Working with Suicidal Clients, presents an updated overview of clinical interventions for suicide risk with a focus on treatment strategies for ongoing psychotherapy.

With improvements in the standardization of suicide risk assessment and management, clinicians have a set of strategies to manage acute suicidal crises. After these interventions are completed, however, clinicians are not always clear on the next steps for effective intervention. This workshop will establish a foundation for current best practices in suicide risk assessment and management by reviewing recommendations from state and national oversight agencies. The focus will then turn to establishing a theoretical basis for how some people, in response to stressful circumstances and emotional distress, interpret the circumstances and experience the distress in ways that led to suicide as an option. Based on this understanding, participants will learn treatment strategies to target these direct drivers of suicide in a manner that restores hope and facilitates recovery.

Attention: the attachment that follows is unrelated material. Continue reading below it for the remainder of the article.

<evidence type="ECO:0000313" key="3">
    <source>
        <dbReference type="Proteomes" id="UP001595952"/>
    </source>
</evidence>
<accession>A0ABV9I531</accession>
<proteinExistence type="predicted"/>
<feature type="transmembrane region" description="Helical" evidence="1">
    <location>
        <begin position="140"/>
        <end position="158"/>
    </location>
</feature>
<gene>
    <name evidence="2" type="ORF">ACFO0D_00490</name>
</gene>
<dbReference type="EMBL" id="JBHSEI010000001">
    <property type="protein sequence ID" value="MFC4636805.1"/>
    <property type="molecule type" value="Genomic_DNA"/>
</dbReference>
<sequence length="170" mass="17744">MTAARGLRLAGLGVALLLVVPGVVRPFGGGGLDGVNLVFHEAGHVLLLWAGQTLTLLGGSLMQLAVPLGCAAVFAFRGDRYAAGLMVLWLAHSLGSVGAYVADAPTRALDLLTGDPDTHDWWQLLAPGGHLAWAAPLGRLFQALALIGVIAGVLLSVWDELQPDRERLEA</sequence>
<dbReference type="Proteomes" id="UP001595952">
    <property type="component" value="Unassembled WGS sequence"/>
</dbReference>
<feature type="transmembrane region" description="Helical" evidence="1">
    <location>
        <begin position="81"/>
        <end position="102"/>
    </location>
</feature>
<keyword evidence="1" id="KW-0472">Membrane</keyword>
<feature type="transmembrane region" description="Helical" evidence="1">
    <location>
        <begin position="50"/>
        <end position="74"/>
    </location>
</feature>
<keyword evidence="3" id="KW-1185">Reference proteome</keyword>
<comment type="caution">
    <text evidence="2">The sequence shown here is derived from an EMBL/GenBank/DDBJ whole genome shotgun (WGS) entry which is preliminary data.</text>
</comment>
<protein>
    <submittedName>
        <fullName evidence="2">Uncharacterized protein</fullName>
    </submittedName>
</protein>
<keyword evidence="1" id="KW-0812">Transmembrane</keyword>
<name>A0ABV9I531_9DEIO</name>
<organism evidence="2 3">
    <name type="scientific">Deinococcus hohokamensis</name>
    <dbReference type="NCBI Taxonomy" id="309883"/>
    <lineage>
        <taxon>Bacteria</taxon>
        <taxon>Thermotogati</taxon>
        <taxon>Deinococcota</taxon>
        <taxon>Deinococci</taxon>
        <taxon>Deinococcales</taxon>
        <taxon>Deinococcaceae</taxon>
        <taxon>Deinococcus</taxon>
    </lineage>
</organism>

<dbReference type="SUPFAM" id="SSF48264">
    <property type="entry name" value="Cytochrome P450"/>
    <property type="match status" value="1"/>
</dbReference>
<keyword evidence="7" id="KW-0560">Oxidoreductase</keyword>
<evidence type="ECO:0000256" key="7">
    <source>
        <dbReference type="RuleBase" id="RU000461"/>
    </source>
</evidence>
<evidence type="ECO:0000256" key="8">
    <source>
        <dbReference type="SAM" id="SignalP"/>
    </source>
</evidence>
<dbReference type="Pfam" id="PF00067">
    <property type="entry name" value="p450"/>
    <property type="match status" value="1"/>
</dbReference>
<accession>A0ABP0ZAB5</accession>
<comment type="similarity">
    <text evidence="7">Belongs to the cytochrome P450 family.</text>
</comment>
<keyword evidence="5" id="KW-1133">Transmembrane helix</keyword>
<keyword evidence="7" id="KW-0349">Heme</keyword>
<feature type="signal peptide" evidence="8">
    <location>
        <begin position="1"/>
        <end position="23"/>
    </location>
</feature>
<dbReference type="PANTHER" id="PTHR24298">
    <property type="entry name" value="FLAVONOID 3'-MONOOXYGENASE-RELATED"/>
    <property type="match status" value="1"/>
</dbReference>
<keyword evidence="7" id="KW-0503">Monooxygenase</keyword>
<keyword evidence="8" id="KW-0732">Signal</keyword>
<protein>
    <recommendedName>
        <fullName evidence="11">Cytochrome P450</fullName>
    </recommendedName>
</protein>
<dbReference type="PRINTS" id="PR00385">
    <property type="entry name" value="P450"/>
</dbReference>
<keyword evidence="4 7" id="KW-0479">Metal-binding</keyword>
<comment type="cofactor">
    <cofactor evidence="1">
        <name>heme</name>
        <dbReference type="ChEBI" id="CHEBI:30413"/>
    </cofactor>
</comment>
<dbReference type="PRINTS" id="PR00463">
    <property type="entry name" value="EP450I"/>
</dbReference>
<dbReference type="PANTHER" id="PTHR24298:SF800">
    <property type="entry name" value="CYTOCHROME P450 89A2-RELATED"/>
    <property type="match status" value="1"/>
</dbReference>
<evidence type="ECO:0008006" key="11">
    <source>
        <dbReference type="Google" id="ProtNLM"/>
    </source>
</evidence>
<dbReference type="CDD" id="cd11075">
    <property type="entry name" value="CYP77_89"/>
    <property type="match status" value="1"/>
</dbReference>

This workshop meets requirements in Washington State under the Matt Adler Suicide Assessment, Treatment and Management Act of 2012, and is open to anyone in the healthcare field.

About the Presenter, Jeffrey Sung, M.D.:

Jeffrey Sung, M.D. is an acting instructor with the University of Washington Department of Psychiatry and Behavioral Sciences. Since 2002, his clinical responsibilities have included direct service and consultation in the care of individuals facing homelessness, medical illness, substance use, and psychiatric conditions. He has taught psychodynamic theory, suicide risk assessment and managing response to patient suicide to psychiatrists, psychiatry residents, primary care providers, and social workers. In addition to work with the university, Dr. Sung also maintains a private practice. In 2015, Dr. Sung received the Sue Eastgard Training Excellence Award for his involvement in the workshop, Working with Suicidal Clients for mental health professionals.